One suitcase, Four months

Well…I finally made it home! My one suitcase made it through my countless times moving from place to place and on a number of plane rides. Although at one point I thought it was going to rip apart because of all the stuff (luckily I had some duct tape my mom threw in my bag at the last minute which I said I would never use). I said goodbye to some of the most amazing people that I have met, some that I will see again and having lasting relationships with and others who came in and out of my life quickly but nonetheless taught me some very valuable lessons. The people that I met during my time abroad really made the whole experience worth it.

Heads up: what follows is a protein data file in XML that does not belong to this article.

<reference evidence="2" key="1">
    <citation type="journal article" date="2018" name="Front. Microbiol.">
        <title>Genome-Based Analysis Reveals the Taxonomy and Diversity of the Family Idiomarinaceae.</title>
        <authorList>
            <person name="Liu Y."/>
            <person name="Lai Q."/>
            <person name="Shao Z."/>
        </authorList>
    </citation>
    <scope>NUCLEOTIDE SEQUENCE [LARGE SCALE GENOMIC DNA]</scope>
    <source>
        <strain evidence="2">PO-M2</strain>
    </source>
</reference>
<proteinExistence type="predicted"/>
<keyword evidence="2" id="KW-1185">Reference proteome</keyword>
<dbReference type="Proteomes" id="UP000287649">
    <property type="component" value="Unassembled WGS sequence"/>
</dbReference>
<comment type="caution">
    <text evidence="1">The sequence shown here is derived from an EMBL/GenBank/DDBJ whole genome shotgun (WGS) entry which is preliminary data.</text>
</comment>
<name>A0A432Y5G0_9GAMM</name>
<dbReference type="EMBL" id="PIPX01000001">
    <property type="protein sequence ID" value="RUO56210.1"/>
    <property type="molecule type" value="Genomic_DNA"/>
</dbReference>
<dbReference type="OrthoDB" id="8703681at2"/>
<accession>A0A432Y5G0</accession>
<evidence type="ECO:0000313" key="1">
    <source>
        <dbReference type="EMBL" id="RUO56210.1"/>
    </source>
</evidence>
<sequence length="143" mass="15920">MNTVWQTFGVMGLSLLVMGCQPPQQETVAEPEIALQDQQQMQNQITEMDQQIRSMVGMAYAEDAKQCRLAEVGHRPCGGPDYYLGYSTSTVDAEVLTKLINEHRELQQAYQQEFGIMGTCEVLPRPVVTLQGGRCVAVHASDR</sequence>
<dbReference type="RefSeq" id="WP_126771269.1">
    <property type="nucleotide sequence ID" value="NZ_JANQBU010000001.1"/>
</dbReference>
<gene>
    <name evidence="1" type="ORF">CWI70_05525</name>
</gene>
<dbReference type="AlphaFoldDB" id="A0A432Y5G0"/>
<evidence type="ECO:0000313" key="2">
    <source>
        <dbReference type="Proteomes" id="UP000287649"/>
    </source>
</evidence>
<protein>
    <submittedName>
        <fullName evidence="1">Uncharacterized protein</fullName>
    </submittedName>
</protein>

Over the last week my mom and I traveled around. We started in Cape Town where we did the typical touristy things like climb table mountain, visit Cape of Good Hope, go to the beach, eat delicious seafood, visited Bo-Kaap (a muslim neighborhood known for its incredibly vibrant colored houses), and did some wine tasting! It was all a lot of fun. From Cape Town we flew to a safari park called Thorneybush. We stayed in a lodge there for 2 nights and went on a lot of game drives which required us to get up at 4:30 am every day and then go out again at 4pm. But I wasn’t going to complain because we saw a TON of animals. We saw lions, rhinos, impala, elephants, giraffes, buffalo, a leopard and much more! We drove right up to the animals. If I wanted to, I could have reached out an touch them but I knew better! Other than game drives, we relaxed and ate food. It was wonderful! The most spoiled I had been in months. From Thorneybush we drove to another lodge called Arathusa (in the Sabi Sands) where we went on more game drives. We say mostly the same animals but there were a few highlights that we didn’t see previously. We got to see a lion eating a buffalo that it had just killed, chomping down and ripping it apart very violently. I kept saying how I wanted to see a leopard in a tree, thinking that it would never happen. Then, on the last day my guide asked me what I wanted to see before I went home and I told him, again thinking that this was a long shot. Finally, after two hours of searching, he got really excited about something over the radio and then sped up, driving really quickly. He stopped and said, look up, so I did and low and behold…a leopard in a tree! I was amazed and had to contain myself from yelling with excitement! It was the perfect end to a wonderful week of game drives.